Acting Apprentice Company
Now in its 43rd year, the Acting Apprentice Company is one of the nation’s oldest pre-professional training programs. Each year we audition over 2000 young artists and choose 20 to spend a season-long residency at the Tony Award-winning home of the Humana Festival of New American Plays.
The program is designed to serve as a bridge between undergraduate study and a professional career. We specialize in providing the kind of practical training and real-world experience that give our apprentices a competitive advantage in a crowded marketplace.
The apprenticeship is an intensive nine-month (August to April) total immersion into the world of a major American regional theatre. It offers a unique combination of performance, training, observation and networking.
The Apprentice Company produces a full season of shows, focusing entirely on new works:
- The year begins with the Apprentice Ensemble Project. We bring in guest artists from renowned companies (past guests include members of the Mad Ones, the Neo-Futurists, Dell’Arte, the Civilians, SITI Company and others) to teach the apprentices a variety of methodologies for devising and collaborating on original work. Then, we commission three playwrights to write site-based pieces specifically for the company. Those plays are workshopped with the playwrights in residence and produced for the public.
- Each apprentice writes and performs a Solo Mio—a short solo-performance piece. The company participates in workshops with our literary department and with a nationally-known solo artist. Then each apprentice is assigned a director and a dramaturg to help shape the piece.
- In January, the Company performs in The Tens – a group of Ten-Minute Plays culled from the National Ten-Minute Play Competition and fully produced on one of the theatre’s main stages.
- Each year, the theatre selects a group of both established and emerging playwrights and commissions them to write a full-length work that is a fully produced part of the Humana Festival of New American Plays. As part of the process, the playwrights visit Actors Theatre, meet with the apprentices, and workshop the piece with the company. Recent anthology playwrights include Dan Dietz, A. Rey Pamatmat, Marco Ramirez, Allison Moore, Jennifer Haley, Lucas Hnath, Deborah Stein, Kristoffer Diaz, Greg Kotis, Peter Sinn Nachtrieb, Anne Washburn, Lydia R. Diamond, and Deborah Zoe Laufer.
- The theatre sponsors a regional playwriting contest for middle and high school students called New Voices. The Apprentice Company helps these young writers workshop, revise and ultimately perform the winning plays on one of the theatre’s main stages.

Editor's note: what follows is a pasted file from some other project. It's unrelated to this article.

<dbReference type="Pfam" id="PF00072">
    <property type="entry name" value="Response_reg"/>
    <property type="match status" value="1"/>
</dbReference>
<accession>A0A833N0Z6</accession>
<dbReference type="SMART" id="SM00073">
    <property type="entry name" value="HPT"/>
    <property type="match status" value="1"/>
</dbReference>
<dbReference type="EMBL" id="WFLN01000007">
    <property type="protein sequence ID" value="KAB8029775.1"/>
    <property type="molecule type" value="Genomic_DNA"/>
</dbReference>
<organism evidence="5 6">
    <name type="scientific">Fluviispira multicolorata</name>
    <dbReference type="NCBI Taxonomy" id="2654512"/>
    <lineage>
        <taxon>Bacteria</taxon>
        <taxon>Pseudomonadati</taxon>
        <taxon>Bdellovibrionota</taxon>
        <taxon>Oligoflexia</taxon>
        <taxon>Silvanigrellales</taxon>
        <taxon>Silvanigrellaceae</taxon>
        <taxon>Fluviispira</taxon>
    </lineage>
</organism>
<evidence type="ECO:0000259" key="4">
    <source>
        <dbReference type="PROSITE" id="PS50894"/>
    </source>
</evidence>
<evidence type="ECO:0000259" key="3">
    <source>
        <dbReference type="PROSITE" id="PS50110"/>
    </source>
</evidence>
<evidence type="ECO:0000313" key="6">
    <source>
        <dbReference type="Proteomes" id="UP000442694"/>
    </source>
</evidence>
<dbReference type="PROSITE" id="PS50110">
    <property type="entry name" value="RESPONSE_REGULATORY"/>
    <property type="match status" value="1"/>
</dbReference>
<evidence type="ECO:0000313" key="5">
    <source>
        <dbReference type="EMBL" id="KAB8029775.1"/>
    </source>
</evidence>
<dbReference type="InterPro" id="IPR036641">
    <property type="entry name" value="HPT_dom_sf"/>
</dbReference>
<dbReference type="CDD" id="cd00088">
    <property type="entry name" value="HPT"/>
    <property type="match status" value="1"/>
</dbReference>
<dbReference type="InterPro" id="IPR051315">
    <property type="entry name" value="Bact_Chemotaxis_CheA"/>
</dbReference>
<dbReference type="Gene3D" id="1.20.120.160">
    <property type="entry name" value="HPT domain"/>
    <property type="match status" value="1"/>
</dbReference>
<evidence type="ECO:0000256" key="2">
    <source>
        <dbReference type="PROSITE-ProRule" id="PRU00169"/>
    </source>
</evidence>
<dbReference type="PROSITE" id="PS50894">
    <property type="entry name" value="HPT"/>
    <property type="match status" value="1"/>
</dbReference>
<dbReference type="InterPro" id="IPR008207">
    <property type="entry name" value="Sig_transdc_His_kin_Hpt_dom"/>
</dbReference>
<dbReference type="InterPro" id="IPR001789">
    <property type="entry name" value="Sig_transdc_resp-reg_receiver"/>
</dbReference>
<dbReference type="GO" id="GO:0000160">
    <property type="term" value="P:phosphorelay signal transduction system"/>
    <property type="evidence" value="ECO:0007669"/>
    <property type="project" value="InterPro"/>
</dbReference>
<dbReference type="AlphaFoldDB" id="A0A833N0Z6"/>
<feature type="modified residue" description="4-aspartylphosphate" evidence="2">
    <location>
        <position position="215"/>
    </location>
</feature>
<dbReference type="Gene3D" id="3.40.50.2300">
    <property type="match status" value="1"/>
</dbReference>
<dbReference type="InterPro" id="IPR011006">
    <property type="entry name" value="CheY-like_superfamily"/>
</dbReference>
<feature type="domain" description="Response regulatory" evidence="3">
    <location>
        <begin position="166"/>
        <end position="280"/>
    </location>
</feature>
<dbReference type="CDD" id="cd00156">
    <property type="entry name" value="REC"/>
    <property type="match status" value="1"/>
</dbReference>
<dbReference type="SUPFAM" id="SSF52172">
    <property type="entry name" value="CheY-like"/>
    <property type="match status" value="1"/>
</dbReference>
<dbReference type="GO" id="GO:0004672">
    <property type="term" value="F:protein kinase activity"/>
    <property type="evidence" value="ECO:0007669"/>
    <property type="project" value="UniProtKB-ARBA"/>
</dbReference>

- Each season, members of both companies are encouraged to collaborate on Independent Projects – basically any artistic endeavor (devised pieces, scene studies, workshops, readings, full productions and more) that a company member (or members) would like to undertake. Groups are assigned mentors but given complete creative and business control over the projects they choose. The entire company then holds a debrief to discuss how what they learned can be applied to creating their own companies and producing their own work later in their professional careers.
- The full company performs an Industry Showcase– a group of short scenes targeted to an invited group of agents, casting directors, and other industry professionals.
Additionally, apprentices fill all age-appropriate non-Equity roles and understudy several Equity roles in the theatre’s mainstage season. All apprentices who are cast or understudy in the mainstage season earn weeks in the Equity Membership Candidate (EMC) program and the theatre pays the admission fee for anyone not already enrolled in the program.
Our training focuses on the practical and the experiential. The cornerstone of that training is auditioning. Apprentices audition for actual roles in the mainstage season and their own season of shows. Mock auditions, using both monologues and sides, are held regularly with Actors staff, guest directors, and other visiting artists serving as respondents. Emphasis is placed not only on material preparation, but also on how to be present and personable in the room.
Other areas of emphasis include:
– navigating the actor/director relationship in rehearsal
– participating fully in the new play workshop process
– an actor’s relationship with Equity and other trade unions
– negotiating your own contracts when you don’t have an agent
– how to begin and maintain relationships with industry ‘gatekeepers’ (agents, casting directors, etc.)
Actors Theatre has an open-rehearsal policy. Apprentices are encouraged to watch the work of visiting artists and regular debrief sessions are held to discuss those observations.
Apprentices are given the opportunity to interact (in both formal and informal settings) with every visiting actor, director, and playwright that works at Actors. Additionally we’ll bring a host of Industry Professionals from New York, Chicago & other cities to meet you and see your work throughout the season.
There are no tuition costs associated with the program. In fact, every apprentice is provided a small stipend to help defray living costs. We’ll also help you find low-cost housing and help get your student loans deferred for the time you’re with us. You are responsible for all costs associated with living in Louisville for the duration of the apprenticeship.
Instead of charging tuition or fees, what we ask in return for the benefits of the program are your commitment and hard work. Every apprentice participates in a work-study program that includes crewing shows and working load-ins and changeovers.